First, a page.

Two years after the introduction of the Porsche 930 street car marketed as the 911 Turbo Porsche manufactured a run of 400 Porsche 934 street cars mandated by a set of rules known as Group 4 in order that it’s customers could compete with a 550 hp race version of the 934 in 1976.
In 1977 Porsche built a further 10 white 934/5’s for it’s US customers who raced to the more liberal IMSA GTO series, aside from differences in the front and rear wheels arches and the rear wing which supplemented the tea tray spoiler the 934/5 was fitted with an intercooler which helped cool the combustion charge and raised the output to 600hp at 7000 rpm.
George Dyer took delivery of 934/5 #930 0954 in 1977 to supplement the non turbo charged 911 Carrera RSR which he had been racing since 1973 and co drove to victory in the 1977 Sebring 12 Hours with Brad Frisselle.
Records at RacingSportsCars.com show George raced the 934/5, which I believe to be today’s featured car, on nine occasions in 1977 with a win in the 250 mile Paul Revere race at Daytona being the cars stand out success.
Current owner Bruce Canepa raced #0954 once in 1978 finishing 7th at Sears Point before driving the car with Rick Mears and Monte Shelton to a third place finish in the 1979 Daytona 24 hours which seems to have been the cars final race appearance.
My thanks to Geoffrey Horton for arranging for me to share these photo’s of the car taken by Karl Krause at Niello Serrano Concours d’Elegance a couple of years ago.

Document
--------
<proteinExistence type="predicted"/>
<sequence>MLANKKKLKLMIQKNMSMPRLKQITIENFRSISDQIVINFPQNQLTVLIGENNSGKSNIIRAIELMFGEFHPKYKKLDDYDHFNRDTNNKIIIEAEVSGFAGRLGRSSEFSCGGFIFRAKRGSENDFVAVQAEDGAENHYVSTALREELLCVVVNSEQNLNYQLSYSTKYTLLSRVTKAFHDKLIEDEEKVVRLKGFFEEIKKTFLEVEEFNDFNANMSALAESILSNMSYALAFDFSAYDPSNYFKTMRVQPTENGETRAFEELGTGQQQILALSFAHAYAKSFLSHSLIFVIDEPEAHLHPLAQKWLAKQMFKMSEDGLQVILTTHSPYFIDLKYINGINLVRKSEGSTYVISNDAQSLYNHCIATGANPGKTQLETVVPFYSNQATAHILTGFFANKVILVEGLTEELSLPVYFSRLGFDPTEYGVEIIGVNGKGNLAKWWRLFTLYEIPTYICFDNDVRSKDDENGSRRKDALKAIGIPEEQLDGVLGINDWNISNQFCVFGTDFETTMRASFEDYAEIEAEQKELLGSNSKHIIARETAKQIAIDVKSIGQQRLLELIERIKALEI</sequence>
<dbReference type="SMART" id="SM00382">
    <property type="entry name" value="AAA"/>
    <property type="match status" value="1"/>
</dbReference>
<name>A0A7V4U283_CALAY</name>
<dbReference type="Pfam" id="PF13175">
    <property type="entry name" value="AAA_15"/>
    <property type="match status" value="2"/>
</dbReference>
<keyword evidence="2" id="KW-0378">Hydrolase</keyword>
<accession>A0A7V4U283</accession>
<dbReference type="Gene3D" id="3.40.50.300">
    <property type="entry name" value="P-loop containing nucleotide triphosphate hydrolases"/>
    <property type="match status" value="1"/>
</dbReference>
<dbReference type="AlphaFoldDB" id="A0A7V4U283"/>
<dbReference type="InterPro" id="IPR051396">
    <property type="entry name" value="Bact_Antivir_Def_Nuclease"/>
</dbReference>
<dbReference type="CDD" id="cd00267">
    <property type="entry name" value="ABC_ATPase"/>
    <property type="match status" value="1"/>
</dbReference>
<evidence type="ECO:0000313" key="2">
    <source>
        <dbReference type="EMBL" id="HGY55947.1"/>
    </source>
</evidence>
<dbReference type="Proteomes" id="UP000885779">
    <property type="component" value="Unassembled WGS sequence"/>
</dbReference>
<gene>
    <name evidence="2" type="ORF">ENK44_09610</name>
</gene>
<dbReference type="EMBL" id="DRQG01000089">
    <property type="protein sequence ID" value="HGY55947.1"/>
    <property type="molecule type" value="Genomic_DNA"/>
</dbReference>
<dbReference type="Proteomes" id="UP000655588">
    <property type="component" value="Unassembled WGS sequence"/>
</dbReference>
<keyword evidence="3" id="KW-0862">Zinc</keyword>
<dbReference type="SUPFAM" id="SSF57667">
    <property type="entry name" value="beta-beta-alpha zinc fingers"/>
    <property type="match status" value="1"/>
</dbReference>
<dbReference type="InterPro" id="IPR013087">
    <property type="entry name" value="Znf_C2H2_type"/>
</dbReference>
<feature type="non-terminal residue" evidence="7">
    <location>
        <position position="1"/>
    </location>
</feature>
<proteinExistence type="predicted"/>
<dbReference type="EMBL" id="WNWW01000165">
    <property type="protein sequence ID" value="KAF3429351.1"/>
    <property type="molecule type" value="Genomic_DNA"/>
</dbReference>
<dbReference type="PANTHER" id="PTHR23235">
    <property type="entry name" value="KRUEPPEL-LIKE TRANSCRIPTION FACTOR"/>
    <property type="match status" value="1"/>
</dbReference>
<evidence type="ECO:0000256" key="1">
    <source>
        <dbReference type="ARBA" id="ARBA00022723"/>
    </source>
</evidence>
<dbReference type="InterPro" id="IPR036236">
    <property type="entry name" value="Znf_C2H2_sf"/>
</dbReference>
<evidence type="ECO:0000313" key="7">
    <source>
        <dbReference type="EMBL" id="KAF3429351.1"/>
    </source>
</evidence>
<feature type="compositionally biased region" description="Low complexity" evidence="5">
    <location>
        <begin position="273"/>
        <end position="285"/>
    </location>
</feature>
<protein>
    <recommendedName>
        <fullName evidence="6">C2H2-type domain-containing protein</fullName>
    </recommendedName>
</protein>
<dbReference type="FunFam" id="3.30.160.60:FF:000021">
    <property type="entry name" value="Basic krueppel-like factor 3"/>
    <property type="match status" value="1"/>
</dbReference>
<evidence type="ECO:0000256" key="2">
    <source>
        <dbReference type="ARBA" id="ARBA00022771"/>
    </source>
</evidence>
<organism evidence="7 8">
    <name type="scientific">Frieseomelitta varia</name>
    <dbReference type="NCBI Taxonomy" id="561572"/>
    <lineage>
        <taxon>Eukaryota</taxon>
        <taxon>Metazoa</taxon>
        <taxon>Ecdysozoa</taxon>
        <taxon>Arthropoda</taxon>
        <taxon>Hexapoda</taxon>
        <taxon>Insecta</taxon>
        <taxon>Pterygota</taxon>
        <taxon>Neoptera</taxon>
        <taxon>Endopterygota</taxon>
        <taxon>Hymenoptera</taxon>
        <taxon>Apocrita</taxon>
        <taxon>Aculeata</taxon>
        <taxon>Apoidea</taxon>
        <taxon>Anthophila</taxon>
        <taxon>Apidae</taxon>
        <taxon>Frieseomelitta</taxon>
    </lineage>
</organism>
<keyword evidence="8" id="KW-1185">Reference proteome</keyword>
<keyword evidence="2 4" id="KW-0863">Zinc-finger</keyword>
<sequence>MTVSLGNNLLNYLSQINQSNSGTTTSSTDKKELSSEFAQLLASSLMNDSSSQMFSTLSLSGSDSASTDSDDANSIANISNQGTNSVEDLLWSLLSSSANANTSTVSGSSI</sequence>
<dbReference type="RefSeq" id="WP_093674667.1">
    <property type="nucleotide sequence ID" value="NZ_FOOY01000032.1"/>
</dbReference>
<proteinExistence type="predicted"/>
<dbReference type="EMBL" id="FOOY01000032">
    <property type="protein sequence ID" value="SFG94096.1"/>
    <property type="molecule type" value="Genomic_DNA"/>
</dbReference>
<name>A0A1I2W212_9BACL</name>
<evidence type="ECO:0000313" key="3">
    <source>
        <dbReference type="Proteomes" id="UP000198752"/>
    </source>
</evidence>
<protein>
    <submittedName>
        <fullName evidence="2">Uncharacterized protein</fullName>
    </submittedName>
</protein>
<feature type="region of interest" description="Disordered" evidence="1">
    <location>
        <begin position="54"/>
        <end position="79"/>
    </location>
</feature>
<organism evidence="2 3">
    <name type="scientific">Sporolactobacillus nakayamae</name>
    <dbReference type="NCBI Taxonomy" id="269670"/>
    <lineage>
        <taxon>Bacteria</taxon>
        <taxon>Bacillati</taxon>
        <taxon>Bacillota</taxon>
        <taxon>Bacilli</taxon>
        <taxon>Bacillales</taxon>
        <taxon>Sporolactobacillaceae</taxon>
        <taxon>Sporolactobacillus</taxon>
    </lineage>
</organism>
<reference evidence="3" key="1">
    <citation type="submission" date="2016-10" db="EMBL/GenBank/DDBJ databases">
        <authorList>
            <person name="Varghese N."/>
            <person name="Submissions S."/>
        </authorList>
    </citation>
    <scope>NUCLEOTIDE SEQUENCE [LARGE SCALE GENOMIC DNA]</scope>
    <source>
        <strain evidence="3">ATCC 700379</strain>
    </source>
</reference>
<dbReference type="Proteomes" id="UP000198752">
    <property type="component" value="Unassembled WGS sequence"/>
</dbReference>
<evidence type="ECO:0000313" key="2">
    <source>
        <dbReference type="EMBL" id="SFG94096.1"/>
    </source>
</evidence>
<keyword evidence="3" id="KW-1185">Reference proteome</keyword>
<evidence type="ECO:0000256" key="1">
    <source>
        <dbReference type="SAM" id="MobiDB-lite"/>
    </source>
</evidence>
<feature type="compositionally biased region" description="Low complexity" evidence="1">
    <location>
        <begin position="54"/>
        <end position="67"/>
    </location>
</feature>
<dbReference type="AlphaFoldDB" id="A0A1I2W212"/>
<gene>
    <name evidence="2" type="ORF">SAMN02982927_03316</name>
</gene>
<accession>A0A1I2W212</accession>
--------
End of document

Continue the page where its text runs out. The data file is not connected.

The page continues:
Thanks for joining me on this “Intercooled IMSA GTO Racer” edition of “Gettin’ a li’l psycho on tyres” I hope you will join me again tomorrow when I’ll be looking at a Jaguar powered special that anticipated the arrival of the E-Type Jaguar. Don’t forget to come back now !
While I was a Salesman and later Quality Controller at a Volvo dealership in South London, I took these photographs of a fully loaded top of the range 1987 760 Turbo Intercooler, complete with colour coded body upgrades, parked on Downnton Avenue in Streatham which served as the dealership car park for the myriad of vehicles we were not able to keep on site for want of space.
I was fascinated to learn that thanks to a bad case of lumbago Product Manager Hans Gustavsson arranged for the barn at his summer cottage to be converted to the 760 projects operational head quarters where Jans Wilsgaard drew many of the lines for the emergent new car while Hans directed the planning of the product from his stretcher.
Development of the 760 started in 1975 when thanks to the oil crises demands on what the new car should look like were changing almost daily.
Unlike the wind cheating designs of it’s many competitors including Rover 3500, Jans Wilsgaards design took it’s queues from various customer surgeries in the new cars intended market the USA. If the original 240 was brick like in it’s styling the 760’s styling is more like that of a breeze block rather like some of it’s contemporary down sized offerings from Cadillac and Chevrolet with a distinctive almost vertical rear window. The design caused outrage in some European automotive design circles because it flew in the face of received European wisdom of what designers were trying to achieve.
When the car was launched three engine’s were available 182 hp turbocharged 4 cylinder as seen here, 170 hp PRV (Peugeot, Renault, Volvo) V6 or 115 hp turbo straight 6 cylinder diesel. The 182hp version seen here was capable of reaching 60 mph from rest in under 8 seconds, not something that I experienced often driving around in London traffic where the average speed is 8 mph, but when ever I had the opportunity on the motorway I used to delight in the kick as the hefty Garret T3 turbocharger boosted performance under full throttle.
The range topping 760 models were in production at plants located in Kalmar Sweden, Halifax Canada and Ghent Belgium from 1982 to 1990 during which time 221,309 examples were built.
Thanks for joining me on this born in a barn edition of ‘Gettin’ a lil’ psycho on tyres’ I hope you will join me again tomorrow. Don’t forget to come back now !